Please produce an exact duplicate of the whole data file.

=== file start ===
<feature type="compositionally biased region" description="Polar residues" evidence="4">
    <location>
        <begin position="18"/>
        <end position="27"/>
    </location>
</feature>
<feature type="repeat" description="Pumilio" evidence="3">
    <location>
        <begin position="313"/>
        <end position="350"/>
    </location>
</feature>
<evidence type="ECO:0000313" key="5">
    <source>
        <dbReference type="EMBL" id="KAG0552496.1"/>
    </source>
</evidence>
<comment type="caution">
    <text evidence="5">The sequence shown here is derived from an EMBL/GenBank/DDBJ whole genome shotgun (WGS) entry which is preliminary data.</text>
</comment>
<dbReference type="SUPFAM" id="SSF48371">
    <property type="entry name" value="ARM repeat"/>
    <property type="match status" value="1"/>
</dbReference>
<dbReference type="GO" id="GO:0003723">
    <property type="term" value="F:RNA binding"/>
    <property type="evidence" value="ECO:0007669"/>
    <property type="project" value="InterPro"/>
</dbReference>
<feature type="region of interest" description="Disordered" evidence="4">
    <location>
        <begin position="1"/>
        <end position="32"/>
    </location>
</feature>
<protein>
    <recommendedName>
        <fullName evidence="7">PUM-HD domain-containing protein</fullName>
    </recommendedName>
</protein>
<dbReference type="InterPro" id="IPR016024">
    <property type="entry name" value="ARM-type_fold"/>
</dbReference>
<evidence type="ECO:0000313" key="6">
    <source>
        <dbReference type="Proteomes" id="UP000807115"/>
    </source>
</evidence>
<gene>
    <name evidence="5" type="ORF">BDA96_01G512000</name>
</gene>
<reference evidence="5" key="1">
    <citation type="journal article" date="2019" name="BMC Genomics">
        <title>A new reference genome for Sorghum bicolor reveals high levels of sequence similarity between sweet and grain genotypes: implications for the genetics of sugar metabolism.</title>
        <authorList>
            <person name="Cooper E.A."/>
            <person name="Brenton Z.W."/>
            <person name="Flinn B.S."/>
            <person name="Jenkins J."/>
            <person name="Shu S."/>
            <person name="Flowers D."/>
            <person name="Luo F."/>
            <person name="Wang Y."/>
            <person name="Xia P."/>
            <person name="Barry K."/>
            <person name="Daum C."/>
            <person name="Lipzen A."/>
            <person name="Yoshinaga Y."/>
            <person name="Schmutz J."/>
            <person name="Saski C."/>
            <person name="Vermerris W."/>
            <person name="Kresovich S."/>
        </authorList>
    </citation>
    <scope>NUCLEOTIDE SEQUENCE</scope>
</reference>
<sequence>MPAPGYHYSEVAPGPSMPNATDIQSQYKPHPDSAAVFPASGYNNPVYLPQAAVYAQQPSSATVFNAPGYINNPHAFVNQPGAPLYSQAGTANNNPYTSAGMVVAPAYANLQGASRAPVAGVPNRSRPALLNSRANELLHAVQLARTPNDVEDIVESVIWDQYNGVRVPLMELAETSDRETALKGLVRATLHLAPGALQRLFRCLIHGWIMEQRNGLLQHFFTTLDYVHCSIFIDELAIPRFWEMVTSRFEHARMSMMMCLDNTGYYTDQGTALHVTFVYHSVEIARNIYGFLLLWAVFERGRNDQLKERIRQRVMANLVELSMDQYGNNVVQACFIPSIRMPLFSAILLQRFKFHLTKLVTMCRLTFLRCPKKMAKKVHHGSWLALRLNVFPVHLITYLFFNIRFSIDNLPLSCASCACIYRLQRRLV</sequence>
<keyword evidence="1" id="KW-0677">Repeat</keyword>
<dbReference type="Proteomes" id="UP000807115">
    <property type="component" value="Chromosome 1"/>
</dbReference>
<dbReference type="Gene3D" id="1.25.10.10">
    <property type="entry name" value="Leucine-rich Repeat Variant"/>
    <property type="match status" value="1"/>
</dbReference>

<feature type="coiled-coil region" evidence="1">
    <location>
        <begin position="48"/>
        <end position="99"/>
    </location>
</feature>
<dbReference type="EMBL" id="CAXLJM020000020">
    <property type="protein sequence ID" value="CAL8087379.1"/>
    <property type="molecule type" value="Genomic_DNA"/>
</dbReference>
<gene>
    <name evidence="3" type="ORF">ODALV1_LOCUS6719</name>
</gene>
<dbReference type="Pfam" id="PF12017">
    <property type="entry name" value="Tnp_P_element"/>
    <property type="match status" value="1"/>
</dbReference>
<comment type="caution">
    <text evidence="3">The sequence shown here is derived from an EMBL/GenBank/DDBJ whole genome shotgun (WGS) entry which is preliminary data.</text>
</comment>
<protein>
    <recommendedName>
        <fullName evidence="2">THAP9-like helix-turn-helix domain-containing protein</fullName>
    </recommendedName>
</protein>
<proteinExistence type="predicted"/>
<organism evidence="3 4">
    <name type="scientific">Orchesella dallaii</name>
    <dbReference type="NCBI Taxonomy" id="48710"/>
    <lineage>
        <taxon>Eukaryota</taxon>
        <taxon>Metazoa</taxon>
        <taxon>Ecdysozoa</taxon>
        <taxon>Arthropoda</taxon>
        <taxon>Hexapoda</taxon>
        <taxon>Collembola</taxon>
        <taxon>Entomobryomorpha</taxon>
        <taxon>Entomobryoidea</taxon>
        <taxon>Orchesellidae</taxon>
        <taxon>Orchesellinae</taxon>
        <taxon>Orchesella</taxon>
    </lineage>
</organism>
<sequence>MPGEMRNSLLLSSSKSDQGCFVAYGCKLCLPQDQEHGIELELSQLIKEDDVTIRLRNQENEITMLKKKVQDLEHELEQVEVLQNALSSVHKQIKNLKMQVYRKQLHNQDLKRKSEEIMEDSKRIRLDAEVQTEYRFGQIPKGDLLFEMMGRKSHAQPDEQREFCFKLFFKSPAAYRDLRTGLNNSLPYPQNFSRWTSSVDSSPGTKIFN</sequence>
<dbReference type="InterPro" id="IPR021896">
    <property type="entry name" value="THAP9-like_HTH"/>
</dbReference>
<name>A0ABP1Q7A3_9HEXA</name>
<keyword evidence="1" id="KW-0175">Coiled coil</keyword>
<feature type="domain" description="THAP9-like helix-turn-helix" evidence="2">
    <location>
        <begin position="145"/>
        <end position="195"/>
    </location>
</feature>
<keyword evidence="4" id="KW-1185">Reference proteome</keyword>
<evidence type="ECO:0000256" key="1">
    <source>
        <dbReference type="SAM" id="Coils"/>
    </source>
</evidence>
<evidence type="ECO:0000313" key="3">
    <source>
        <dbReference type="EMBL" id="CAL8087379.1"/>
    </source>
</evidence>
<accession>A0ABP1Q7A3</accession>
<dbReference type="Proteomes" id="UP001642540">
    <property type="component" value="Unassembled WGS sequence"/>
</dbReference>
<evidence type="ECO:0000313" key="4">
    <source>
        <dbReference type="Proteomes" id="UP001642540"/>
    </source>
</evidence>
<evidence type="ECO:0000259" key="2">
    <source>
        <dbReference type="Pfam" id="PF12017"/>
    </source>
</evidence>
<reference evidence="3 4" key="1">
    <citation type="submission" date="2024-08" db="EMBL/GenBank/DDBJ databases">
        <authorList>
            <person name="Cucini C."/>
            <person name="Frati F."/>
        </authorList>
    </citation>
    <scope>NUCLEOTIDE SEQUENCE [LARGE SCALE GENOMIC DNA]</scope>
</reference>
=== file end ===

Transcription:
<feature type="compositionally biased region" description="Polar residues" evidence="4">
    <location>
        <begin position="18"/>
        <end position="27"/>
    </location>
</feature>
<feature type="repeat" description="Pumilio" evidence="3">
    <location>
        <begin position="313"/>
        <end position="350"/>
    </location>
</feature>
<evidence type="ECO:0000313" key="5">
    <source>
        <dbReference type="EMBL" id="KAG0552496.1"/>
    </source>
</evidence>
<comment type="caution">
    <text evidence="5">The sequence shown here is derived from an EMBL/GenBank/DDBJ whole genome shotgun (WGS) entry which is preliminary data.</text>
</comment>
<dbReference type="SUPFAM" id="SSF48371">
    <property type="entry name" value="ARM repeat"/>
    <property type="match status" value="1"/>
</dbReference>
<dbReference type="GO" id="GO:0003723">
    <property type="term" value="F:RNA binding"/>
    <property type="evidence" value="ECO:0007669"/>
    <property type="project" value="InterPro"/>
</dbReference>
<feature type="region of interest" description="Disordered" evidence="4">
    <location>
        <begin position="1"/>
        <end position="32"/>
    </location>
</feature>
<protein>
    <recommendedName>
        <fullName evidence="7">PUM-HD domain-containing protein</fullName>
    </recommendedName>
</protein>
<dbReference type="InterPro" id="IPR016024">
    <property type="entry name" value="ARM-type_fold"/>
</dbReference>
<evidence type="ECO:0000313" key="6">
    <source>
        <dbReference type="Proteomes" id="UP000807115"/>
    </source>
</evidence>
<gene>
    <name evidence="5" type="ORF">BDA96_01G512000</name>
</gene>
<reference evidence="5" key="1">
    <citation type="journal article" date="2019" name="BMC Genomics">
        <title>A new reference genome for Sorghum bicolor reveals high levels of sequence similarity between sweet and grain genotypes: implications for the genetics of sugar metabolism.</title>
        <authorList>
            <person name="Cooper E.A."/>
            <person name="Brenton Z.W."/>
            <person name="Flinn B.S."/>
            <person name="Jenkins J."/>
            <person name="Shu S."/>
            <person name="Flowers D."/>
            <person name="Luo F."/>
            <person name="Wang Y."/>
            <person name="Xia P."/>
            <person name="Barry K."/>
            <person name="Daum C."/>
            <person name="Lipzen A."/>
            <person name="Yoshinaga Y."/>
            <person name="Schmutz J."/>
            <person name="Saski C."/>
            <person name="Vermerris W."/>
            <person name="Kresovich S."/>
        </authorList>
    </citation>
    <scope>NUCLEOTIDE SEQUENCE</scope>
</reference>
<sequence>MPAPGYHYSEVAPGPSMPNATDIQSQYKPHPDSAAVFPASGYNNPVYLPQAAVYAQQPSSATVFNAPGYINNPHAFVNQPGAPLYSQAGTANNNPYTSAGMVVAPAYANLQGASRAPVAGVPNRSRPALLNSRANELLHAVQLARTPNDVEDIVESVIWDQYNGVRVPLMELAETSDRETALKGLVRATLHLAPGALQRLFRCLIHGWIMEQRNGLLQHFFTTLDYVHCSIFIDELAIPRFWEMVTSRFEHARMSMMMCLDNTGYYTDQGTALHVTFVYHSVEIARNIYGFLLLWAVFERGRNDQLKERIRQRVMANLVELSMDQYGNNVVQACFIPSIRMPLFSAILLQRFKFHLTKLVTMCRLTFLRCPKKMAKKVHHGSWLALRLNVFPVHLITYLFFNIRFSIDNLPLSCASCACIYRLQRRLV</sequence>
<keyword evidence="1" id="KW-0677">Repeat</keyword>
<dbReference type="Proteomes" id="UP000807115">
    <property type="component" value="Chromosome 1"/>
</dbReference>
<dbReference type="Gene3D" id="1.25.10.10">
    <property type="entry name" value="Leucine-rich Repeat Variant"/>
    <property type="match status" value="1"/>
</dbReference>

<feature type="coiled-coil region" evidence="1">
    <location>
        <begin position="48"/>
        <end position="99"/>
    </location>
</feature>
<dbReference type="EMBL" id="CAXLJM020000020">
    <property type="protein sequence ID" value="CAL8087379.1"/>
    <property type="molecule type" value="Genomic_DNA"/>
</dbReference>
<gene>
    <name evidence="3" type="ORF">ODALV1_LOCUS6719</name>
</gene>
<dbReference type="Pfam" id="PF12017">
    <property type="entry name" value="Tnp_P_element"/>
    <property type="match status" value="1"/>
</dbReference>
<comment type="caution">
    <text evidence="3">The sequence shown here is derived from an EMBL/GenBank/DDBJ whole genome shotgun (WGS) entry which is preliminary data.</text>
</comment>
<protein>
    <recommendedName>
        <fullName evidence="2">THAP9-like helix-turn-helix domain-containing protein</fullName>
    </recommendedName>
</protein>
<proteinExistence type="predicted"/>
<organism evidence="3 4">
    <name type="scientific">Orchesella dallaii</name>
    <dbReference type="NCBI Taxonomy" id="48710"/>
    <lineage>
        <taxon>Eukaryota</taxon>
        <taxon>Metazoa</taxon>
        <taxon>Ecdysozoa</taxon>
        <taxon>Arthropoda</taxon>
        <taxon>Hexapoda</taxon>
        <taxon>Collembola</taxon>
        <taxon>Entomobryomorpha</taxon>
        <taxon>Entomobryoidea</taxon>
        <taxon>Orchesellidae</taxon>
        <taxon>Orchesellinae</taxon>
        <taxon>Orchesella</taxon>
    </lineage>
</organism>
<sequence>MPGEMRNSLLLSSSKSDQGCFVAYGCKLCLPQDQEHGIELELSQLIKEDDVTIRLRNQENEITMLKKKVQDLEHELEQVEVLQNALSSVHKQIKNLKMQVYRKQLHNQDLKRKSEEIMEDSKRIRLDAEVQTEYRFGQIPKGDLLFEMMGRKSHAQPDEQREFCFKLFFKSPAAYRDLRTGLNNSLPYPQNFSRWTSSVDSSPGTKIFN</sequence>
<dbReference type="InterPro" id="IPR021896">
    <property type="entry name" value="THAP9-like_HTH"/>
</dbReference>
<name>A0ABP1Q7A3_9HEXA</name>
<keyword evidence="1" id="KW-0175">Coiled coil</keyword>
<feature type="domain" description="THAP9-like helix-turn-helix" evidence="2">
    <location>
        <begin position="145"/>
        <end position="195"/>
    </location>
</feature>
<keyword evidence="4" id="KW-1185">Reference proteome</keyword>
<evidence type="ECO:0000256" key="1">
    <source>
        <dbReference type="SAM" id="Coils"/>
    </source>
</evidence>
<evidence type="ECO:0000313" key="3">
    <source>
        <dbReference type="EMBL" id="CAL8087379.1"/>
    </source>
</evidence>
<accession>A0ABP1Q7A3</accession>
<dbReference type="Proteomes" id="UP001642540">
    <property type="component" value="Unassembled WGS sequence"/>
</dbReference>
<evidence type="ECO:0000313" key="4">
    <source>
        <dbReference type="Proteomes" id="UP001642540"/>
    </source>
</evidence>
<evidence type="ECO:0000259" key="2">
    <source>
        <dbReference type="Pfam" id="PF12017"/>
    </source>
</evidence>
<reference evidence="3 4" key="1">
    <citation type="submission" date="2024-08" db="EMBL/GenBank/DDBJ databases">
        <authorList>
            <person name="Cucini C."/>
            <person name="Frati F."/>
        </authorList>
    </citation>
    <scope>NUCLEOTIDE SEQUENCE [LARGE SCALE GENOMIC DNA]</scope>
</reference>